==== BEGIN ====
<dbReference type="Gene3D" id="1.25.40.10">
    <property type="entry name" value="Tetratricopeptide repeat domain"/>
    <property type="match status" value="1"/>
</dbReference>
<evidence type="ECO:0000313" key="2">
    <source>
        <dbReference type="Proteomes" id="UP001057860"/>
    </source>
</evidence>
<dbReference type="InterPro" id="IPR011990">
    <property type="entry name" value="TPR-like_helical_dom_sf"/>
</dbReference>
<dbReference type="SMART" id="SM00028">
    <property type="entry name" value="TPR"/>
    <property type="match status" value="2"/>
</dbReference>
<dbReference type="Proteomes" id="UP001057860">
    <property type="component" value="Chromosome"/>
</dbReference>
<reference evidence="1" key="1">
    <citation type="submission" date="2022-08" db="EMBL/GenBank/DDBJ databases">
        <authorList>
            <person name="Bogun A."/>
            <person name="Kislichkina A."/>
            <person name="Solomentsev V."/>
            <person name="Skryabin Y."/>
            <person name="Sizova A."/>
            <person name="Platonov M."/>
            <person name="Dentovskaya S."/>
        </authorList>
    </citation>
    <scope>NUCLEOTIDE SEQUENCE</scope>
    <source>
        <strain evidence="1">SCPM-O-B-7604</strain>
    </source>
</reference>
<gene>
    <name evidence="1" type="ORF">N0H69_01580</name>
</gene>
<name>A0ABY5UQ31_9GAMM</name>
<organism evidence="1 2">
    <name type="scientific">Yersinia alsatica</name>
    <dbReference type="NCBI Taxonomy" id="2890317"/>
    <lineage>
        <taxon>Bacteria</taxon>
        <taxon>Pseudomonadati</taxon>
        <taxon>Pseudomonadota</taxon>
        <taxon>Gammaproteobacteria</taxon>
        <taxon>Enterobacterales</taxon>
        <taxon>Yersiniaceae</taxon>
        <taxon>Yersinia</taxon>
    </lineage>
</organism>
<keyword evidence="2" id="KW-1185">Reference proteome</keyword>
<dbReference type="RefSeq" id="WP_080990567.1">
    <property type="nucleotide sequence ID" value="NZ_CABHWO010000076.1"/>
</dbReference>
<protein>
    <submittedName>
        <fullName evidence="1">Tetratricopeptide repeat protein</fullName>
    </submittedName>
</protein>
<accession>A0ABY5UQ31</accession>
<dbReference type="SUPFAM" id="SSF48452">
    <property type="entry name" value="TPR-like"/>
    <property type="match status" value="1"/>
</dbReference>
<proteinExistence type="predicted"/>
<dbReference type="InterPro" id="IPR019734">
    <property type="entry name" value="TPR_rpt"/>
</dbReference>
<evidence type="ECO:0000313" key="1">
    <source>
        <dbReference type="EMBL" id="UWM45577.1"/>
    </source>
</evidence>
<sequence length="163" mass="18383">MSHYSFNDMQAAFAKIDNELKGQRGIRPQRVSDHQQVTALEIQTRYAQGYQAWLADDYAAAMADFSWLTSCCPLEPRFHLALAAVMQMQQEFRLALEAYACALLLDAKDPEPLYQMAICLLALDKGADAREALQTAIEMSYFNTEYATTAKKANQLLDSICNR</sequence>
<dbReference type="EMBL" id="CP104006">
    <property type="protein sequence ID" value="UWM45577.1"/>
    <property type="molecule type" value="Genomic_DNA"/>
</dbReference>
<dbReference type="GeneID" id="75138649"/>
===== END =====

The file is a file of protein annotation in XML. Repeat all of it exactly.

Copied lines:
<dbReference type="Gene3D" id="1.25.40.10">
    <property type="entry name" value="Tetratricopeptide repeat domain"/>
    <property type="match status" value="1"/>
</dbReference>
<evidence type="ECO:0000313" key="2">
    <source>
        <dbReference type="Proteomes" id="UP001057860"/>
    </source>
</evidence>
<dbReference type="InterPro" id="IPR011990">
    <property type="entry name" value="TPR-like_helical_dom_sf"/>
</dbReference>
<dbReference type="SMART" id="SM00028">
    <property type="entry name" value="TPR"/>
    <property type="match status" value="2"/>
</dbReference>
<dbReference type="Proteomes" id="UP001057860">
    <property type="component" value="Chromosome"/>
</dbReference>
<reference evidence="1" key="1">
    <citation type="submission" date="2022-08" db="EMBL/GenBank/DDBJ databases">
        <authorList>
            <person name="Bogun A."/>
            <person name="Kislichkina A."/>
            <person name="Solomentsev V."/>
            <person name="Skryabin Y."/>
            <person name="Sizova A."/>
            <person name="Platonov M."/>
            <person name="Dentovskaya S."/>
        </authorList>
    </citation>
    <scope>NUCLEOTIDE SEQUENCE</scope>
    <source>
        <strain evidence="1">SCPM-O-B-7604</strain>
    </source>
</reference>
<gene>
    <name evidence="1" type="ORF">N0H69_01580</name>
</gene>
<name>A0ABY5UQ31_9GAMM</name>
<organism evidence="1 2">
    <name type="scientific">Yersinia alsatica</name>
    <dbReference type="NCBI Taxonomy" id="2890317"/>
    <lineage>
        <taxon>Bacteria</taxon>
        <taxon>Pseudomonadati</taxon>
        <taxon>Pseudomonadota</taxon>
        <taxon>Gammaproteobacteria</taxon>
        <taxon>Enterobacterales</taxon>
        <taxon>Yersiniaceae</taxon>
        <taxon>Yersinia</taxon>
    </lineage>
</organism>
<keyword evidence="2" id="KW-1185">Reference proteome</keyword>
<dbReference type="RefSeq" id="WP_080990567.1">
    <property type="nucleotide sequence ID" value="NZ_CABHWO010000076.1"/>
</dbReference>
<protein>
    <submittedName>
        <fullName evidence="1">Tetratricopeptide repeat protein</fullName>
    </submittedName>
</protein>
<accession>A0ABY5UQ31</accession>
<dbReference type="SUPFAM" id="SSF48452">
    <property type="entry name" value="TPR-like"/>
    <property type="match status" value="1"/>
</dbReference>
<proteinExistence type="predicted"/>
<dbReference type="InterPro" id="IPR019734">
    <property type="entry name" value="TPR_rpt"/>
</dbReference>
<evidence type="ECO:0000313" key="1">
    <source>
        <dbReference type="EMBL" id="UWM45577.1"/>
    </source>
</evidence>
<sequence length="163" mass="18383">MSHYSFNDMQAAFAKIDNELKGQRGIRPQRVSDHQQVTALEIQTRYAQGYQAWLADDYAAAMADFSWLTSCCPLEPRFHLALAAVMQMQQEFRLALEAYACALLLDAKDPEPLYQMAICLLALDKGADAREALQTAIEMSYFNTEYATTAKKANQLLDSICNR</sequence>
<dbReference type="EMBL" id="CP104006">
    <property type="protein sequence ID" value="UWM45577.1"/>
    <property type="molecule type" value="Genomic_DNA"/>
</dbReference>
<dbReference type="GeneID" id="75138649"/>